When it comes to electromobility, the public usually only has passenger cars in mind. Experts however agree that the commercial vehicle sector is particularly suitable for electrification. This applies in particular to those market segments where electric trucks operate on short distances and have a well-planned daily schedule; examples for such application scenarios are short-haul distribution, supermarket deliveries or parcel delivery. Some movement in the market can already be observed here. For example, Mitsubishi FUSO recently started series production of its Canter light truck, while Deutsche Post DHL, as a market outsider, operates a production facility for electric delivery vehicles. A year ago, Daimler also unveiled a short-distance electric-powered truck that could go into series production at relatively short notice.
On the other hand, radio silence prevails to a large extent in long-distance trucks. With one exception: last year, the US company Nikola Motors presented the prototype of a really large fuel cell-powered semi tractor. Now this project is taking on a more concrete form. Nikola Motors intends to launch its 1000-hp truck on the market by 2021. At 2700 Nm (2000 ft lbs), the engine will have a torque that is twice as high as that of conventional diesel trucks. The planned range is also impressive – the Nikola Two model, which is what we are talking about here, is supposed to be able to drive 1280 to approx. 1900 kilometers (800 to 1200 miles) with one hydrogen charge. Instead of hanging for hours on a charging station, as is necessary for battery-powered vehicles, its hydrogen tank should be refilled within 15 minutes.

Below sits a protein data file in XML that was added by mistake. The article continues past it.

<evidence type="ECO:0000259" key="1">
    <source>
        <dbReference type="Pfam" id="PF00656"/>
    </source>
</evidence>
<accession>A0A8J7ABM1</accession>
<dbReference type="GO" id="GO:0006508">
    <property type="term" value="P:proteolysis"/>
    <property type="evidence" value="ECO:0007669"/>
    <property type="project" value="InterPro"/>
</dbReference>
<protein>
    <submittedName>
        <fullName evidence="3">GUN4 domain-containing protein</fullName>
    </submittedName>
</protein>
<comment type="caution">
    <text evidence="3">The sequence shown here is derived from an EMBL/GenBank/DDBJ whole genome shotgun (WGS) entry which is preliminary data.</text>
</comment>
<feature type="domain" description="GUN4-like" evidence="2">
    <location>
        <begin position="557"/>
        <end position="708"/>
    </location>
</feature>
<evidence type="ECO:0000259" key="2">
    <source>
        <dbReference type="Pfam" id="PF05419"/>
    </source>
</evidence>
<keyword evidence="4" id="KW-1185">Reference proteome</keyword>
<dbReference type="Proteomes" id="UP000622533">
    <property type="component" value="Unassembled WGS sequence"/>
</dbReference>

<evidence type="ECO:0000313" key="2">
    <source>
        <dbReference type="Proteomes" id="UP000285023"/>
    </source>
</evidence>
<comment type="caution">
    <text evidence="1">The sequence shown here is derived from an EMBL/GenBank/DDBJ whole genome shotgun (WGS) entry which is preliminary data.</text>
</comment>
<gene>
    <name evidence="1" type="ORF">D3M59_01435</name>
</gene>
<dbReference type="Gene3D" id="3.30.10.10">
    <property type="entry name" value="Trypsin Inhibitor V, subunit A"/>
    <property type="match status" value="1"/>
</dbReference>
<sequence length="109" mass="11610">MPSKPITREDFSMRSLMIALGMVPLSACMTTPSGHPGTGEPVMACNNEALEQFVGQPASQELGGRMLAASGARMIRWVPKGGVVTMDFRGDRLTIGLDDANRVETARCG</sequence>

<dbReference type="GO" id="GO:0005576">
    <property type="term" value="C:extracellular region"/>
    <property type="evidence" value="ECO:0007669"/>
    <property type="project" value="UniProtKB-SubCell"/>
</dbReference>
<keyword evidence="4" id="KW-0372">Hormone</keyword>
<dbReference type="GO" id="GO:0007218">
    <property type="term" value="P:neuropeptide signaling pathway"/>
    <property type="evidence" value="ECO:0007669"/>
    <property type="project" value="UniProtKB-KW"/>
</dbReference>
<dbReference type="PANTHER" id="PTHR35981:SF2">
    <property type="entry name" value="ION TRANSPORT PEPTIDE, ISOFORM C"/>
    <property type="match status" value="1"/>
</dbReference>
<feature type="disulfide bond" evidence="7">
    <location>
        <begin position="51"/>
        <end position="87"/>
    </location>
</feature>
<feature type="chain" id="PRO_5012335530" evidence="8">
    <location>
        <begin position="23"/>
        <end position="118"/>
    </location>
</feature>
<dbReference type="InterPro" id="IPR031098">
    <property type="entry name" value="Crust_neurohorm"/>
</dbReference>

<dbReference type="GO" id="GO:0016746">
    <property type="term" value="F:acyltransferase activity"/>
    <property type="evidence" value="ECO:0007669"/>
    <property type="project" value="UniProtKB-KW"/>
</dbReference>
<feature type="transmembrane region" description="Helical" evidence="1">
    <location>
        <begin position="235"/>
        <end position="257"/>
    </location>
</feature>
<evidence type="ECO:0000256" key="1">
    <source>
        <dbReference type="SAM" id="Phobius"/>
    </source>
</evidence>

The power train of the giant is supplied by Bosch. It is a scalable and modular “e-axle” that combines motor, drive electronics and transmission in one compact unit. This recently introduced e-axle will play a central role in Bosch’s electrification strategy – it scales from small passenger cars to small commercial vehicles. However, the Nikola semi-tractor is not exactly a small truck. The company therefore plans to install two such drives. At the same time, Bosch will continue to develop hardware and software for the requirements of such heavy-duty long-distance trucks, as announced by the two companies. Here, Bosch’s electro-mechanical engineering for commercial vehicles and SMG (separator motor-generator) technology are used. In addition, Nikola and Bosch are cooperating in the development of fuel cells.